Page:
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The Art of the Grill Fire

Answers to your burning questions about barbecue

Summer barbecue season is in full swing but occasionally the grill cook rests the spatula and ponders the art and science of the grill fire, asking such deep questions as: gas or charcoal? What's the optimum temperature for "sure-fire" grilling results?

There's no one answer to these questions, according to The Washington Post. But one immutable fact is that most barbecue grills are crude tools compared to the "smart technology" in today's kitchen, especially when it comes to temperature control. The charcoal griller resorts to shuffling food between hotter or cooler spots on the rack, while the gas griller has the advantage of being able to adjust the flame.

Back to the gas vs. charcoal debate. First, you have to know that charcoal is a different fuel from charcoal briquettes. Charcoal is chunks of hardwood that have been super-heated in a rarified, oxygen-free environment to obtain a pure carbon fuel that burns slowly, quietly and cleanly. Manufactured from sawdust, wood scraps and coal dust, briquettes on the other hand are a cheaper, slightly smokier alternative to charcoal that can affect the taste of food.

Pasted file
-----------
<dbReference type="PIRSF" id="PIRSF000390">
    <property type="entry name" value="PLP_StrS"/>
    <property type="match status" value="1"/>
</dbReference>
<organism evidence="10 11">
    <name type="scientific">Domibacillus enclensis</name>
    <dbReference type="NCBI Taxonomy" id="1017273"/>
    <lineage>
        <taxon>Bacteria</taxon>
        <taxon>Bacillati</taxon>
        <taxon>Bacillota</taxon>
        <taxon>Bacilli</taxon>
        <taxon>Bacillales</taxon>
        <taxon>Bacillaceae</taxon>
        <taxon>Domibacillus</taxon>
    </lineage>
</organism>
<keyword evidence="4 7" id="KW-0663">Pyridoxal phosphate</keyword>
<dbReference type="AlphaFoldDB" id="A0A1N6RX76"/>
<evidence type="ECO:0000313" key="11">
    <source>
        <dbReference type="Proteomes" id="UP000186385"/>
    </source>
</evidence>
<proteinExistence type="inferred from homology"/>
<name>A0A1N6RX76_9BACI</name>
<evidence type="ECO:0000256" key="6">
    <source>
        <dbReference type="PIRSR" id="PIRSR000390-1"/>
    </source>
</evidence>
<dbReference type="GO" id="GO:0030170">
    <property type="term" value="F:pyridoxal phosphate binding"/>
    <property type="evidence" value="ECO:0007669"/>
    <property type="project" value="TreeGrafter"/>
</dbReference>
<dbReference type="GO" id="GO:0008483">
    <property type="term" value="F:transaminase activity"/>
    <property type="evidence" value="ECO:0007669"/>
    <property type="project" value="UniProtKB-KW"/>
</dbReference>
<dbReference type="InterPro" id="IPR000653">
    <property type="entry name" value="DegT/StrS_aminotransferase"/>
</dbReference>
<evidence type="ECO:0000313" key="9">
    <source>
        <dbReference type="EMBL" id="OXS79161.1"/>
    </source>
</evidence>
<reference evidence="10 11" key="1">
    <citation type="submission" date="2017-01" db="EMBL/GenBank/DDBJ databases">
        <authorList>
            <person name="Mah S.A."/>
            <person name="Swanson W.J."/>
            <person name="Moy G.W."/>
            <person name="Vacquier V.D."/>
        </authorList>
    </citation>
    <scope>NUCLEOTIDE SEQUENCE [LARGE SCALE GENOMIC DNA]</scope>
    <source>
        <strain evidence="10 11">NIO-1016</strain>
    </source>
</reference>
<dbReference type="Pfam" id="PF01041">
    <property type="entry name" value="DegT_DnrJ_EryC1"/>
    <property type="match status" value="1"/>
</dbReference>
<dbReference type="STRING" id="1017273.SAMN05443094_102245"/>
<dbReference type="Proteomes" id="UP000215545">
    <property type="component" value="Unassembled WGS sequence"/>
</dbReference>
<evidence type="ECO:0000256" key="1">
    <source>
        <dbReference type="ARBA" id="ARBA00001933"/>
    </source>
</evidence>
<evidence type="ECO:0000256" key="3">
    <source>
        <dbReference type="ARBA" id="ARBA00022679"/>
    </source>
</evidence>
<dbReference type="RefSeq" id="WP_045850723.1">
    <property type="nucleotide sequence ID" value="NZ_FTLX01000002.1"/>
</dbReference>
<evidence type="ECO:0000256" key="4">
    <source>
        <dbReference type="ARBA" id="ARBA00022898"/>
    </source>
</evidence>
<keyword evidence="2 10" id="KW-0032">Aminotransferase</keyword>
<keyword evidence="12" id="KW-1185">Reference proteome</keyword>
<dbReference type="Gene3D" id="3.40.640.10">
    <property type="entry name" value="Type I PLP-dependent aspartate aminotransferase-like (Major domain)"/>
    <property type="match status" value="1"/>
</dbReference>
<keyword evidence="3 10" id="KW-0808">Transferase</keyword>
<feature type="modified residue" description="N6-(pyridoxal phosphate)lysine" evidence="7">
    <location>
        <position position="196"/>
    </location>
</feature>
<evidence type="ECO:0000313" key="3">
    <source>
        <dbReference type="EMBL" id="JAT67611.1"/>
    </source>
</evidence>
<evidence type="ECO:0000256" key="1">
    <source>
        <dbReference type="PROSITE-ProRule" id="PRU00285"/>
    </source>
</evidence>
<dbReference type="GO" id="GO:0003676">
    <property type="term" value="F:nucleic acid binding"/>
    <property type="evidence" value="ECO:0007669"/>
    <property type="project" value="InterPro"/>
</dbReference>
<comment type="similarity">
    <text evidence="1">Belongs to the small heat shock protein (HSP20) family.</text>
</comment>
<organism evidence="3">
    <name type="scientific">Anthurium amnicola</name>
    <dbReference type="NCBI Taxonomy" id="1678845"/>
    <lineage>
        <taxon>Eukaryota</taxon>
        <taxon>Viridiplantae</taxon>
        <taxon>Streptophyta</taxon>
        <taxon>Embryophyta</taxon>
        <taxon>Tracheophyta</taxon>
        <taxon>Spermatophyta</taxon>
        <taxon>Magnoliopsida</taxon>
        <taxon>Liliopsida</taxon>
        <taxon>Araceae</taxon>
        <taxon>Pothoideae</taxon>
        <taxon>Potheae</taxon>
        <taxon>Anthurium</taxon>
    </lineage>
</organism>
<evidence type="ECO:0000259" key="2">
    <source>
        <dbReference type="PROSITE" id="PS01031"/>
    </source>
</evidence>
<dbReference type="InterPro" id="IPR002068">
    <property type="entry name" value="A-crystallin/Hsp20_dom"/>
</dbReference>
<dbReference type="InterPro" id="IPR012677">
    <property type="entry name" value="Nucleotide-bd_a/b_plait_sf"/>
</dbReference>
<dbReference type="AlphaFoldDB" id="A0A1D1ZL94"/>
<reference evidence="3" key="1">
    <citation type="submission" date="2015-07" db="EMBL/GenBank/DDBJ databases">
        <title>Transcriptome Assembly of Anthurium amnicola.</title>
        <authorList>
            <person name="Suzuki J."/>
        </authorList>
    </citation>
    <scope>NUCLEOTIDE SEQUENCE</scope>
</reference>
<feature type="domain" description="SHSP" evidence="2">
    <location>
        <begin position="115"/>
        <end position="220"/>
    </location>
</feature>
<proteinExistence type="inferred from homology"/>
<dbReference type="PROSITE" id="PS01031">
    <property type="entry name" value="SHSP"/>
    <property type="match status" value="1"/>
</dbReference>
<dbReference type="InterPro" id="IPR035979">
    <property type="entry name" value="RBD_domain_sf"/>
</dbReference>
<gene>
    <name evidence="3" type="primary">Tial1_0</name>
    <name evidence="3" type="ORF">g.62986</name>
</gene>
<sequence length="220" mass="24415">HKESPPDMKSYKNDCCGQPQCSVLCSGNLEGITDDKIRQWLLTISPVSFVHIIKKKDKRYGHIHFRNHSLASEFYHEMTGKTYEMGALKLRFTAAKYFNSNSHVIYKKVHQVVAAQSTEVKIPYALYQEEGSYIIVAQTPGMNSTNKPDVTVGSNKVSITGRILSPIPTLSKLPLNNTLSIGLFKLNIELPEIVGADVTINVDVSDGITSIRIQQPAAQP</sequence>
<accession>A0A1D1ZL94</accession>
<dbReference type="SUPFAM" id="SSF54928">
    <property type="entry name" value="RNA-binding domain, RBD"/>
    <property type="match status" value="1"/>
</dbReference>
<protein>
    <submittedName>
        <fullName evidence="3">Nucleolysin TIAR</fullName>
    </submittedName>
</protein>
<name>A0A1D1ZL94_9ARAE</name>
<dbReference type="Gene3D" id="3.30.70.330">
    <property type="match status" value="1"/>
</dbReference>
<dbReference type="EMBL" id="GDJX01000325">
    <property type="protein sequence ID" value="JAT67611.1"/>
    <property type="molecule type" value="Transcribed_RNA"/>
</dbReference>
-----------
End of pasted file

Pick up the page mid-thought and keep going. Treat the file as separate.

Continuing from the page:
There are some tricks to avoiding that funky fuel aftertaste in your food. If you use lighter fluid to start your charcoal, wait about a minute after applying before lighting. This will allow most of the fumes to be absorbed. Actually, the best grill- starting methods from an environmental or taste standpoint are the chimney starters and electric loop starters which allow you to avoid fuelish fumes altogether.

Gas is at the cleanest end of the fuel spectrum, ie., propane or natural gas. Gas fuels produce essentially nothing but carbon dioxide and water during burning, which allows for the taste of what you're grilling to come through.

One last reminder: ALWAYS avoid carbon monoxide poisoning by NEVER grilling indoors or in enclosed spaces.